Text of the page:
By IO blogger Ellen Finnie with Guest co-author Greg Eow, AD for Collections, MIT Libraries
As charged discussion around Elsevier’s purchase of SSRN continued in the past week, Elsevier and the University of Florida (UF) announced a pilot that links UF’s institutional repository with Elsevier’s platform. By employing an automatic deposit of metadata about Elsevier-published UF articles into UF’s repository, with pointers to Elsevier’s site for access to the articles themselves, users of the UF institutional repository will be able to discover and, if they have authorized access, access final copies of Elsevier journals.
Elsevier describes the pilot as a means of “exploring how publishers and universities can work together to make their platforms and repositories interoperable.” And in the words of Judith Russell, Dean of University Libraries at UF, “The project addresses several university needs including showcasing UF’s body of works, providing a better user experience for researchers who use its repository and facilitating compliance with US policies on public access to federally funded research.”
While proponents of this pilot suggest a number of potential benefits, at MIT Libraries our initial take is that this approach does not align with our vision for scholarly communications and open access. In fact, when an Elsevier/CHORUS team asked us to participate in a similar pilot program, the MIT Libraries declined. Our repository [email protected], like many others, was designed to be, and has remained, an open access repository, not a de facto discovery layer for commercialized content. The MIT faculty recognized as they developed their Open Access Policy in 2009 that publishers couldn’t be relied on for permanent access, or access at all—indeed, a main motivation of the faculty Policy was that licensing models in the digital era had left universities without assured access to scholarly articles, vulnerable to losing access to even their own research output. In ceding data gathering, reporting, and article access to a for-profit commercial entity legally bound to focus on profit for stockholders, this kind of pilot risks what we hold dear – our ability to access and build upon prior science and scholarship in the service of humanity.
At MIT Libraries, our aim is to create a world where global access to scholarship, both today and in the future, is as frictionless as possible. And this commitment goes beyond current access to research articles, to include a commitment to build, share, and preserve our cultural heritage in support of this aim. We are not convinced that our larger objectives — including digital preservation, long-term access, and access to the fruits of scholarship as democratizing knowledge and promoting social justice – are accomplished through this kind of new partnership. In fact, we are concerned that this pilot represents a Trojan Horse strategy that, rather than making Elsevier’s platform more open, serves to undermine the value and promise of our institutional repositories by turning them into little more than discovery layers for commercialized content.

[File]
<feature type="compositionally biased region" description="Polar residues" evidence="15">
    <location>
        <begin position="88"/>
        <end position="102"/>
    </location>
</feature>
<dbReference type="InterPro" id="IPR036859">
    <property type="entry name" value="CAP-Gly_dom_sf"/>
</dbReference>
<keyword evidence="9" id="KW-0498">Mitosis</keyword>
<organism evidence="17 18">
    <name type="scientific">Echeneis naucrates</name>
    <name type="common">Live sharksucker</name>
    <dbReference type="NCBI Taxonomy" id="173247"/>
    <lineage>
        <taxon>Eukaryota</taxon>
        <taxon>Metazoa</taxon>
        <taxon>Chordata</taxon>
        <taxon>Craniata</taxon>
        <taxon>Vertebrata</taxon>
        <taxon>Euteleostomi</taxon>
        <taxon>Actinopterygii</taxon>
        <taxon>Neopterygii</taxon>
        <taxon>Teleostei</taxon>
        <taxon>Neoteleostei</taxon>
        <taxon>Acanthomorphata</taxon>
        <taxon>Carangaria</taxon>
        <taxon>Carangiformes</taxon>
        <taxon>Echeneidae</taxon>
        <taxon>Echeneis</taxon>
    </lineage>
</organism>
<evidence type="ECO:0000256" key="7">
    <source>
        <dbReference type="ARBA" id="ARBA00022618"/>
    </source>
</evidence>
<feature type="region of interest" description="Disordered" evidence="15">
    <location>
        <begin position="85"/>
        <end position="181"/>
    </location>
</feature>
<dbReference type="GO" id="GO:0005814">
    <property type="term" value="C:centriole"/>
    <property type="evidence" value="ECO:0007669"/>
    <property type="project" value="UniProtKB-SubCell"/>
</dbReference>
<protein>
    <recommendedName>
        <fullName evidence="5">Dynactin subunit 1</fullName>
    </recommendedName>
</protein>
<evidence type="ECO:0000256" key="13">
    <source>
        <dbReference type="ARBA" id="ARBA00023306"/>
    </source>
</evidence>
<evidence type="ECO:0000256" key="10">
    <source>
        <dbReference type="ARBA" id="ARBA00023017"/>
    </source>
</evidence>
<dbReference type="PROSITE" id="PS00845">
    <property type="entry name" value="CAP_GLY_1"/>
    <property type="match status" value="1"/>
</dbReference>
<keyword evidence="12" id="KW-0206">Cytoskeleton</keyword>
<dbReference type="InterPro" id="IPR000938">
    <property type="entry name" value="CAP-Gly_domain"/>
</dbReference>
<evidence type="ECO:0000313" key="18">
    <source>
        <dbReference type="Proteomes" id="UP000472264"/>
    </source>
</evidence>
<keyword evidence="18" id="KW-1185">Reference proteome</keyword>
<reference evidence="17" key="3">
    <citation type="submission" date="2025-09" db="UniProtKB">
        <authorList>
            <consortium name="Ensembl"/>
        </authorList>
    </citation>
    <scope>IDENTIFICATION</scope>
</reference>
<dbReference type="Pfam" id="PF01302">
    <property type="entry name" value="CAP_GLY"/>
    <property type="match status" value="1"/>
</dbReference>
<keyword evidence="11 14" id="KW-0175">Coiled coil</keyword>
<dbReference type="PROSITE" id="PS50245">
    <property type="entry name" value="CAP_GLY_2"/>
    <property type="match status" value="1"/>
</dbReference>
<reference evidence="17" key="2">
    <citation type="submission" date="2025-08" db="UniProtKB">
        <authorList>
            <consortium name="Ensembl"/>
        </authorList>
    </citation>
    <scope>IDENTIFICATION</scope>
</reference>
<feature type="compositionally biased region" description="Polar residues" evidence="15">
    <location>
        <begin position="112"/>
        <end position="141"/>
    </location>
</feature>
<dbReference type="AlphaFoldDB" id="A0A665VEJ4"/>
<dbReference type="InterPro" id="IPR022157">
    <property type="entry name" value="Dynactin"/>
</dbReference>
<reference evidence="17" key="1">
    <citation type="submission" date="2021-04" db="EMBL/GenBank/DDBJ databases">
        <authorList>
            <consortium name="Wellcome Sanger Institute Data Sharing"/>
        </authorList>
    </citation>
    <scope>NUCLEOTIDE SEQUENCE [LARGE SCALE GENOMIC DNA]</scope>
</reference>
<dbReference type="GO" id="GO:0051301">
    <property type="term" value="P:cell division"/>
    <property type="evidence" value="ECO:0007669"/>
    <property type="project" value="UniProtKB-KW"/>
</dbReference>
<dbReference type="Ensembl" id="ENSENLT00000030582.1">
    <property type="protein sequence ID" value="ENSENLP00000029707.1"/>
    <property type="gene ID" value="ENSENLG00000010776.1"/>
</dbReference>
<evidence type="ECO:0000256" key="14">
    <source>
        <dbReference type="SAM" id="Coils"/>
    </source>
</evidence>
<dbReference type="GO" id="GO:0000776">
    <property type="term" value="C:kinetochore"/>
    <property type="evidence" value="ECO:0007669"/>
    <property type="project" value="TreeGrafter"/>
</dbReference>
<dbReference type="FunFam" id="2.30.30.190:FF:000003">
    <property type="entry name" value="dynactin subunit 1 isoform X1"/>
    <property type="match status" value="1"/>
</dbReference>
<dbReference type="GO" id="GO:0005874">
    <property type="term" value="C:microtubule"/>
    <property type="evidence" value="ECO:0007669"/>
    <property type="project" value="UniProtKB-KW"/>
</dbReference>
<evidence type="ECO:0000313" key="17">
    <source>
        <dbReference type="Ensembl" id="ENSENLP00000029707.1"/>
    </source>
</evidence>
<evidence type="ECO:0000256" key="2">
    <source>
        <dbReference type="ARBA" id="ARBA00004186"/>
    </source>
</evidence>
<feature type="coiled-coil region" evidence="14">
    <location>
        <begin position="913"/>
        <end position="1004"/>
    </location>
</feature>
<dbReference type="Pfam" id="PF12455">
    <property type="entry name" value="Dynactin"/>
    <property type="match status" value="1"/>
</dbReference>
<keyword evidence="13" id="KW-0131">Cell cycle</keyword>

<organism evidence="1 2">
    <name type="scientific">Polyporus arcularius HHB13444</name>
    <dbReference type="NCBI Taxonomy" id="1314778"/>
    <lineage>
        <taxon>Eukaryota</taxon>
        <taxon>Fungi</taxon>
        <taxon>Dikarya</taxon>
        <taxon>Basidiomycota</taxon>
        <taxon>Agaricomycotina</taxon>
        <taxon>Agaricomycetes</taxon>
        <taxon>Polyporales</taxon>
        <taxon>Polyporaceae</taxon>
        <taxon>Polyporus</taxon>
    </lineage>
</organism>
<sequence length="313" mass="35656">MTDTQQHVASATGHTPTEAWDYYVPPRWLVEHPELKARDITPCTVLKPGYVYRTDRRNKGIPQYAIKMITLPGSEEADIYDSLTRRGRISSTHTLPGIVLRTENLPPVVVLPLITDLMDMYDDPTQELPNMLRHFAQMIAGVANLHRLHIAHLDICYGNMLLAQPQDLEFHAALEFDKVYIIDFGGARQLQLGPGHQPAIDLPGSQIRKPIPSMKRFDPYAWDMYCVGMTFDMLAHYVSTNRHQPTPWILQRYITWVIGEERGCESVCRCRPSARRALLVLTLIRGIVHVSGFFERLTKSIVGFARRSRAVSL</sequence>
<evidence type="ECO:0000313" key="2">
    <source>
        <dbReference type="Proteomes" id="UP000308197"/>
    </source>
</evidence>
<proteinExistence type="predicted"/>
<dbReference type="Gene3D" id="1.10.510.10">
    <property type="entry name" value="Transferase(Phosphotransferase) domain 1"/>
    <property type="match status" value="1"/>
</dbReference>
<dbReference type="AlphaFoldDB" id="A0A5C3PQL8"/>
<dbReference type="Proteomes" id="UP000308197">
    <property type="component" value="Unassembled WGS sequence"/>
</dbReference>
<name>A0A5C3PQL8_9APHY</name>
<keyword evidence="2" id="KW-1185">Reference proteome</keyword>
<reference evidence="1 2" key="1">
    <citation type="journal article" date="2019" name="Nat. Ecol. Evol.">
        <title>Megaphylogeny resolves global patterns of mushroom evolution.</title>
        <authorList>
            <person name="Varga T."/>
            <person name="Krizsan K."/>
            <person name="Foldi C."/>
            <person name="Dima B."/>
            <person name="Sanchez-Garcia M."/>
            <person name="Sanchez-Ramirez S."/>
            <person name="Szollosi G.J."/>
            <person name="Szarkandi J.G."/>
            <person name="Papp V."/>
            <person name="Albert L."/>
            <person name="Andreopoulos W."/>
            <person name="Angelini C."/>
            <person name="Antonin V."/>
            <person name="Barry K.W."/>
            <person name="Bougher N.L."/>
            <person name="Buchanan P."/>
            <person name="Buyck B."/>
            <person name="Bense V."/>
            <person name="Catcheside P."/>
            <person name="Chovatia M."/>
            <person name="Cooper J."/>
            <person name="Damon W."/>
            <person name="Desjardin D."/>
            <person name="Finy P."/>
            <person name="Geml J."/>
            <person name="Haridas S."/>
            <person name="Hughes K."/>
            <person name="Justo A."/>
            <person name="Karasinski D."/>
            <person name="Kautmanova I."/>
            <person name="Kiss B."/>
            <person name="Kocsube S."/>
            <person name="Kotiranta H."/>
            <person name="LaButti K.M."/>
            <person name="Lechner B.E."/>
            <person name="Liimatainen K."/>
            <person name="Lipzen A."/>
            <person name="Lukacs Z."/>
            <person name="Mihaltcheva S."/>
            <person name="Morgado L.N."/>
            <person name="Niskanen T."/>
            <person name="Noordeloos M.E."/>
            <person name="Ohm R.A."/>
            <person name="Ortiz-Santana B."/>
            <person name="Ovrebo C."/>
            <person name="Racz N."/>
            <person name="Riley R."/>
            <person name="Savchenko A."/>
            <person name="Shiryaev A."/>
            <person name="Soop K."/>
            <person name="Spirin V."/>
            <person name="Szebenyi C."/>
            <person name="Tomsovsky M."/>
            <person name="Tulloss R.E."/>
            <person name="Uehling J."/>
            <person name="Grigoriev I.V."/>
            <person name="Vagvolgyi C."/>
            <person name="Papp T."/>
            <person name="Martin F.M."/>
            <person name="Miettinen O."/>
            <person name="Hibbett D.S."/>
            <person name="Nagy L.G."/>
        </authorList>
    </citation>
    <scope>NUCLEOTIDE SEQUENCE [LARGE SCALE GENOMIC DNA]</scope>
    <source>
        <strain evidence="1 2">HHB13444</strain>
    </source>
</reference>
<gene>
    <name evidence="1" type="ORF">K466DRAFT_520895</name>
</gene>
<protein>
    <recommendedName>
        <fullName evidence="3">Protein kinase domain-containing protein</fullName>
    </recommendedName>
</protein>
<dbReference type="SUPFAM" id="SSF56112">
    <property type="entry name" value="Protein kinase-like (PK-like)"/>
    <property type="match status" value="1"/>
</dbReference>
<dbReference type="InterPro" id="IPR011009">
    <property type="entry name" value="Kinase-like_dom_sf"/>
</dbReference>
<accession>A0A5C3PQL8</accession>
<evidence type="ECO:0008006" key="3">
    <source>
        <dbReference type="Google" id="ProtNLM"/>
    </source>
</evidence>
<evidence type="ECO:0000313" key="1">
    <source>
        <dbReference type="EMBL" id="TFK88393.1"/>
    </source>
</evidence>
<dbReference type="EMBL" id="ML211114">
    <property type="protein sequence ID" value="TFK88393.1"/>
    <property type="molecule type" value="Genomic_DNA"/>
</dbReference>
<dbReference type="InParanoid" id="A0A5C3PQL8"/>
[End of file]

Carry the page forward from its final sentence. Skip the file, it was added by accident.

Our vision for a healthy, global scholarly communications environment is different, and it is this: a community of organizations, including libraries, museums, university presses, and government agencies building a wide-ranging open infrastructure to achieve our goal of democratized access to science and scholarship, including for example the following:
- Shared repository ecosystem
- Unified deposit interface for all campus, government, and nonprofit repositories
- System for aggregated and inexpensive usage data, including research analytics
- Nonprofit campus-supported disciplinary repositories
- Shared print collections
- Shared print storage
- Shared digital collections and discovery systems
- Collaborative digital preservation
- Top quality open access journals
- Less expensive, open source publishing systems and services
Admirable efforts are being made in all these directions. We have arXiv, DPLA, HathiTrust, Internet Archive, ORCID, SHARE, and other important initiatives too numerous to name. But these nonprofit collaborations have taken time to surface, are still limited in scope and execution, and are taking too long to build.
As we see it, the question is no longer how proponents of open access can work together to build a shared infrastructure for the open dissemination of scholarship, but rather how can we move quickly to jump the political, cultural, organizational, and economic hurdles so these open infrastructure initiatives can move swiftly with development and wide adoption.
The two authors of this post and the colleagues we have consulted in its writing (including those listed below) represent more than a century of cumulative experience in campus scholarly communication. Our experience tells us that this pilot is a kind of collaboration that takes us down the wrong path. In potentially offering some shorter term benefits, depending on one’s calculus, it cedes too much to a commercial entity whose values and mission are orthogonal to our own, and sets us on a road that is in opposition to realizing our deeply held values and mission.
While the above post is authored by Ellen Finnie and Greg Eow of MIT, the following members of “In the Open” endorse and support the statements made here.